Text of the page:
tral section for such secular items as labs and a gym. This building, high on a hill with a stirring view of Wabush Lake, will be opened next fall, and will look after students from grade one to grade eleven. The Newfoundland government paid for most of the school, but the company subsidized the construction, and even now, the temporary Wabush school with its seventy-one pupils has a higher teacher-to-student ratio than Newfoundland’s present run-of-thecatch.

Throughout this report, I have used “company” as a kind of euphemism for the powers that be. In fact, the powers arc multifarious, and although Wabush will eventually be a “company town” — one of those sometimes beneficial and occasionally malevolent institutions that dot the Canadian north — it is now under the hands of so many different people that it is impossible to explain who it was that changed the last frontier without giving a brief history of iron mining in Labrador.

Mining men have known since 1900 that there were iron deposits in the heart of the wilderness, the Labrador trough. But for years no one believed it could be brought out economically

— if at all. Although most of the iron in Labrador lies so close to the surface that it can be mined by bulldozers, it runs in such low percentages

— the best ore is only fifty-two percent iron — that transportation becomes a big part of the price. By the 1940s, though, it was evident that the vast Mesabi range south of Lake Superior, which had been supplying most of North America's iron, was going to run out, and the last Mesabi reserves were scarcely higher in grade than the best at Labrador. That was when a number of bold men and bold steel companies banded together to form the Iron Ore Company of Canada, and set about building their impossible railway to the richest deposits in the trough, at Knob Lake, three hundred and fifty miles from the St. Lawrence. Ever since 1954 when the QNS and L went through. Knob Lake, or Schefferville as it is now known, has been sending from five to twelve million tons of ore a year down to Seven Islands, and thence to the steel mills of North America.

Since 1954, however, the people who work with iron ore have learned a lot more about it. New experiments, many of them conducted on the dwindling Mesabi reserves, showed how ore could be concentrated at the mine, and by the late Fifties, it was evident that there were many places other than Knob Lake that would, with the new processes, yield ore profitably. John C. Doyle, the promoter who was described in Portrait of one of Canada’s U. S. owners (Maclean's, Dec. 15, 1962), began developing some property he had acquired control of around Wabush Lake, more than a hundred miles closer to the St. Lawrence than Knob Lake, and only thirty-eight miles from the QNS and L. Shortly after, the Iron Ore Company, still working away around Schefferville, began developing another property it owned at Wabush. The ore in both IOC's and Doyle's land at Wabush is much lower in iron content than that at Knob Lake. Most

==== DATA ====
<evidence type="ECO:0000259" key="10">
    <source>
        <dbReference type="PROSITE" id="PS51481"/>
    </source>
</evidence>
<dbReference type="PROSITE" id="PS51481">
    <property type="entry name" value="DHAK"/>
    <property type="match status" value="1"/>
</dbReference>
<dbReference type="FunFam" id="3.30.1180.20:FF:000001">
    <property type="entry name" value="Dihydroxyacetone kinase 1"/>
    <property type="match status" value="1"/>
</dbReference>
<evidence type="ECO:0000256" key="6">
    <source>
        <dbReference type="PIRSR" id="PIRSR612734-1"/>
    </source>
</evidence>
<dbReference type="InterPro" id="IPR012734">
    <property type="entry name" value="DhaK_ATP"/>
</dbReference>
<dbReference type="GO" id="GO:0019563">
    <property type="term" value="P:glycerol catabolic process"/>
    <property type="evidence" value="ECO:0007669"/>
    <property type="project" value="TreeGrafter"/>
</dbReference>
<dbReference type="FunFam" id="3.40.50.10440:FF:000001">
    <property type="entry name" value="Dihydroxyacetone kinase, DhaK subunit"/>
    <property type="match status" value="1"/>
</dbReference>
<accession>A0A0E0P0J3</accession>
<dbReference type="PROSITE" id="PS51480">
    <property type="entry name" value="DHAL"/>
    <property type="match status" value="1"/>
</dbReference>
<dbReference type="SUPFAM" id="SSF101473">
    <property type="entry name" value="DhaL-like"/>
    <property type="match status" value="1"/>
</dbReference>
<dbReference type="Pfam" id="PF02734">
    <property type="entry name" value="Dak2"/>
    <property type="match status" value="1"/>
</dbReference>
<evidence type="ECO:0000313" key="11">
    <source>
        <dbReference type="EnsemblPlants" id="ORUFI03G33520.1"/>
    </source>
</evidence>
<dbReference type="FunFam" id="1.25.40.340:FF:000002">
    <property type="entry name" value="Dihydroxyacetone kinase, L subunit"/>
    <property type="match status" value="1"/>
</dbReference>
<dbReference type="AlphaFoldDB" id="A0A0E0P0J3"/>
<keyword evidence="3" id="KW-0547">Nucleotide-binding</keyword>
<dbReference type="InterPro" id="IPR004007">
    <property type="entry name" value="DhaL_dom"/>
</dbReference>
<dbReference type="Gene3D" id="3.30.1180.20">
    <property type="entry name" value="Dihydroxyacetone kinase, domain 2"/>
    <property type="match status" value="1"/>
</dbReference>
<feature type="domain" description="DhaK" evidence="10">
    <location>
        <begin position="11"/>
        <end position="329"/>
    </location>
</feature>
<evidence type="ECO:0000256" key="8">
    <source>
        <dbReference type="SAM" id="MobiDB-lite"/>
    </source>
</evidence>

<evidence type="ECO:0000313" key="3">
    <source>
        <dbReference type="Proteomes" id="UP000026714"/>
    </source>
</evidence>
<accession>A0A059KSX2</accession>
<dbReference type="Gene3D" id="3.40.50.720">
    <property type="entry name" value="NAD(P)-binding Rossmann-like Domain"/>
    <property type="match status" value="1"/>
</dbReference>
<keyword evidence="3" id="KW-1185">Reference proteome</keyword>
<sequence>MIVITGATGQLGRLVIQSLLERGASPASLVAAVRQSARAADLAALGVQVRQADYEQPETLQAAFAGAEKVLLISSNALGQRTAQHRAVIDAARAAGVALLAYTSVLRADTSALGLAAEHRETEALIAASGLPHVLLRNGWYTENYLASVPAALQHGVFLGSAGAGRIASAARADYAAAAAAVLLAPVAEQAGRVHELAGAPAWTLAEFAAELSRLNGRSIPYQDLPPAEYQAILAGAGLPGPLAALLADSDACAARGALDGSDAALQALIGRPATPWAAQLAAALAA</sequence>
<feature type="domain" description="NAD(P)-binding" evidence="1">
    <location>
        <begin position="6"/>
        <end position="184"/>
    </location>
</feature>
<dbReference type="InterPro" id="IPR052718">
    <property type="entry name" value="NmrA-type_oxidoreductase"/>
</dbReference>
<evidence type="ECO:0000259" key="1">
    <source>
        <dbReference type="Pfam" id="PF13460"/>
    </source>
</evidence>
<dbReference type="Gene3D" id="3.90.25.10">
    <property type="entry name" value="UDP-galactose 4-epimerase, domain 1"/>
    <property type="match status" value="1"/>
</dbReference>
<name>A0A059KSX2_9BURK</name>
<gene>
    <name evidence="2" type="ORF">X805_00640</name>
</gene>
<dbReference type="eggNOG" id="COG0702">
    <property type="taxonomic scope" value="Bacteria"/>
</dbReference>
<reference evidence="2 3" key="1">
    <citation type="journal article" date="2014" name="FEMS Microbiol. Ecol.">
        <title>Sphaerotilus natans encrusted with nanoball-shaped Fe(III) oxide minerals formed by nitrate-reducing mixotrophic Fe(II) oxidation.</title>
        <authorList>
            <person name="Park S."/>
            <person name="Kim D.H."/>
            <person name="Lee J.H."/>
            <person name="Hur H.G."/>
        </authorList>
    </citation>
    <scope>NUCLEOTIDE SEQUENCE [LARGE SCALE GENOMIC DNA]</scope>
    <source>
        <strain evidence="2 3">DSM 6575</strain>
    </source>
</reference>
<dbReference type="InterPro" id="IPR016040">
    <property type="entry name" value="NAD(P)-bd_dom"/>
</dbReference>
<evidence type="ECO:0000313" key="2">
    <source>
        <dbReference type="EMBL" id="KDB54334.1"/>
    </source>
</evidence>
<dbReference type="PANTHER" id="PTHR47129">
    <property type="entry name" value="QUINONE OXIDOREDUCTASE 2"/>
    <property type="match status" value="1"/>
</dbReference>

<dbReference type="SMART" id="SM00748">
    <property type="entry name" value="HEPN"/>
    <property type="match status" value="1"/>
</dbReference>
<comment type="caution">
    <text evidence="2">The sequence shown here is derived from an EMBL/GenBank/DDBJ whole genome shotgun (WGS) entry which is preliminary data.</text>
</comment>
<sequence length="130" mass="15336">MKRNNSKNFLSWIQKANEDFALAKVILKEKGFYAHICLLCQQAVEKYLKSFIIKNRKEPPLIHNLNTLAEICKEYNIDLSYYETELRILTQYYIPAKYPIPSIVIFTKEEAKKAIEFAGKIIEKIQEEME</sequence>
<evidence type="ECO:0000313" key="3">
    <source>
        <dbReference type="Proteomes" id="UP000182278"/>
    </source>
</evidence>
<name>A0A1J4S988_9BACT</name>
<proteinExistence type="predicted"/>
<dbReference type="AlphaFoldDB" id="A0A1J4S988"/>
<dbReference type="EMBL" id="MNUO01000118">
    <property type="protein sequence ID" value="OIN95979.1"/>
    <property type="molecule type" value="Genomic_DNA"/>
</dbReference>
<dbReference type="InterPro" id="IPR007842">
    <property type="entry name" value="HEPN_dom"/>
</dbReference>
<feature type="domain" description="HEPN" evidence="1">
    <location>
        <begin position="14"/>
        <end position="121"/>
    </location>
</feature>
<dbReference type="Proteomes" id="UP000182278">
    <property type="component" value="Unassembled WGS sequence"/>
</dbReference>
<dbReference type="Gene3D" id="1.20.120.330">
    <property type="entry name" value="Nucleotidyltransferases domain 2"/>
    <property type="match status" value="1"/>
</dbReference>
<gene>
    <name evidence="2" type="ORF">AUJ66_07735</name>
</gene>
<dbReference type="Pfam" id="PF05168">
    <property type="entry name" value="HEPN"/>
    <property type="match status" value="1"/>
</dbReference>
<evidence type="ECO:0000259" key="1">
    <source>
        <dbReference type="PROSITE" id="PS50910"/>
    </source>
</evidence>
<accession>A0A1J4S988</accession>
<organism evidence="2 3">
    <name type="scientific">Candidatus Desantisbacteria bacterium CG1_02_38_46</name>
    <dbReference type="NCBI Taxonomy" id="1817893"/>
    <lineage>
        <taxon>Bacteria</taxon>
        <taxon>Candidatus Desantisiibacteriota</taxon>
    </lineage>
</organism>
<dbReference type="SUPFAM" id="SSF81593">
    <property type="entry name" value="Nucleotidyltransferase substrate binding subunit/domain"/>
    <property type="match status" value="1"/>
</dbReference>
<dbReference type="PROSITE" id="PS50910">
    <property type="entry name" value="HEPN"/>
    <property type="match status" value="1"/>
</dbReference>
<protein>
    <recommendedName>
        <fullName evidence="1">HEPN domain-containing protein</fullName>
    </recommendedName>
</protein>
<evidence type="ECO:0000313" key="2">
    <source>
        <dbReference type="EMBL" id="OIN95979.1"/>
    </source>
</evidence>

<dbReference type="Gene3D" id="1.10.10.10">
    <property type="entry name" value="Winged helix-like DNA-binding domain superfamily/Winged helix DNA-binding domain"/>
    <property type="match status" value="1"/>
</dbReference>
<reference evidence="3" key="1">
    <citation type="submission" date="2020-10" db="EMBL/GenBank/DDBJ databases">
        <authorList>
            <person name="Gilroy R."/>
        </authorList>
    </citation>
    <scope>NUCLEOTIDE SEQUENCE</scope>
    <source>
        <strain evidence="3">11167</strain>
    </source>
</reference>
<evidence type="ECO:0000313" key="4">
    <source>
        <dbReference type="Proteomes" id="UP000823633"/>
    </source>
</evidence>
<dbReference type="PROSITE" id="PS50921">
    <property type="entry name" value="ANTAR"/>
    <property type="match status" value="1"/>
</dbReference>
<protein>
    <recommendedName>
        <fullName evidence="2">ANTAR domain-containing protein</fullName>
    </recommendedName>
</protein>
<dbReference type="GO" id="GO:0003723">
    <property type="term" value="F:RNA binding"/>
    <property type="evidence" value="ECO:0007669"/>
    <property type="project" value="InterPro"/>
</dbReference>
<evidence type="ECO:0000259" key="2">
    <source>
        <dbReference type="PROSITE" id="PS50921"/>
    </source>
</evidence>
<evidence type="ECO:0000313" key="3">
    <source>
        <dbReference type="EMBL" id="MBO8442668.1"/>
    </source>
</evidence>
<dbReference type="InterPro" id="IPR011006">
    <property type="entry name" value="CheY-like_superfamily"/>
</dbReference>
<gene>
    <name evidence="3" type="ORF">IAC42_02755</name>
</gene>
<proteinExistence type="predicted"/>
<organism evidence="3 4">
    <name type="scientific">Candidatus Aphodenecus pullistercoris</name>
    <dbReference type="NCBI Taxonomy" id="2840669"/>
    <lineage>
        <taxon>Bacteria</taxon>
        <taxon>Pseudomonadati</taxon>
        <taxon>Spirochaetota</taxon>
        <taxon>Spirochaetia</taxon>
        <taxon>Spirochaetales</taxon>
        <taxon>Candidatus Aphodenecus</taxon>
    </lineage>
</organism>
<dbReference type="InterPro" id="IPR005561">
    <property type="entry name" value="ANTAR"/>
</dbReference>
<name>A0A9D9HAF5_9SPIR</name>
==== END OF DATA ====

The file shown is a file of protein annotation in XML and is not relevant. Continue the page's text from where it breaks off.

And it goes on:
of it runs about thirty-seven percent. But with the new processes it can be worked up to as high as sixty-seven before it is shipped. This means that the ore shipped from around Wabush Lake will be richer than that from around Knob, as well as being closer to the port at Seven Islands.

Doyle began building a spur line from the QNS and L. Then he worked out a scheme with IOC for jointly financing the new line as far as Labrador City, where the IOC ore is, and paid for the remaining three miles to Wabush himself. IOC, because it was already an operating company, got the jump on Doyle in developing the new deposits by a couple of years, and when we arrived in Wabush to see what the last frontier looks like. Lab City, with its mine and its concentrating plant both working full blast, seemed already more of a town than a camp.